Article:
Step five: The audition waiting room: Everyone knows each other but me. They’ve all apparently been working constantly.  I’m gonna sit here and stress over the weird shoes I’m wearing.

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The Buddhist Actor

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Last week, I had a rare opportunity to sit in on a Taoist workshop lead by the head of the Chinese Taoism Society, Master Meng Zhiling.  I knew very little going in about Taoist culture and beliefs, only that they would be a great complement to my Buddhist studies (and helpful toward my goal of sitting and meditating for more than 10 minutes at a time without deciding the clean the living room).

During the second workshop, Master Meng spoke specifically about breath and meditation, focusing on body position and the role of Chi. In a nutshell:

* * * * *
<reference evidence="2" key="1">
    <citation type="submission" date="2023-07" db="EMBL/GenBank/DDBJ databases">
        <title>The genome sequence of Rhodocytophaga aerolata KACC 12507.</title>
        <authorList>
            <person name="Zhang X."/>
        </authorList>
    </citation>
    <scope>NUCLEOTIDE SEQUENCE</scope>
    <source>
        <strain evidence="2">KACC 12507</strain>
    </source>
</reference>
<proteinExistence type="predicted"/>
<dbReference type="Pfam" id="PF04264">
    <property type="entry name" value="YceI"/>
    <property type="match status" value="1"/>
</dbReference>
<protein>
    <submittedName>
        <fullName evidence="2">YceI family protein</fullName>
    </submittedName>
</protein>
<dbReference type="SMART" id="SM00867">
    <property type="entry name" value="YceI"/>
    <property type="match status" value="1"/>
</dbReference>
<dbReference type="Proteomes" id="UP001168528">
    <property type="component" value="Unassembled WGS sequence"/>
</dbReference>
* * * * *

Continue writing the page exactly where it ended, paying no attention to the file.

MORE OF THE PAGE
• Shoulders relaxed and down
  • Breath is focused three inches below your belly button
  • Spine and neck are in line
  • Head is lifted but not tense (like a basket on a string!)
  • Overall, you should feel physically light and balanced
  • This practice takes time and patience, since we most likely have been breathing differently all our lives

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Actor Poll: What do you do when you’re not acting?

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One of the trickiest things for me about being an actor is the space between classes and gigs.  Unlike singing, dancing, painting, or writing- tactics to develop your acting are not as obvious on your own.  And days locked to a desk at your 9-5 can be even harder, no matter how much you enjoy the job itself.  So this is less of a post, and more a call for advice:

How do you continue to work on your craft when you’re in between classes and shows?

or even further…

How to do you continue to grow when you are not even in a (logistical or financial) place to audition for a new project?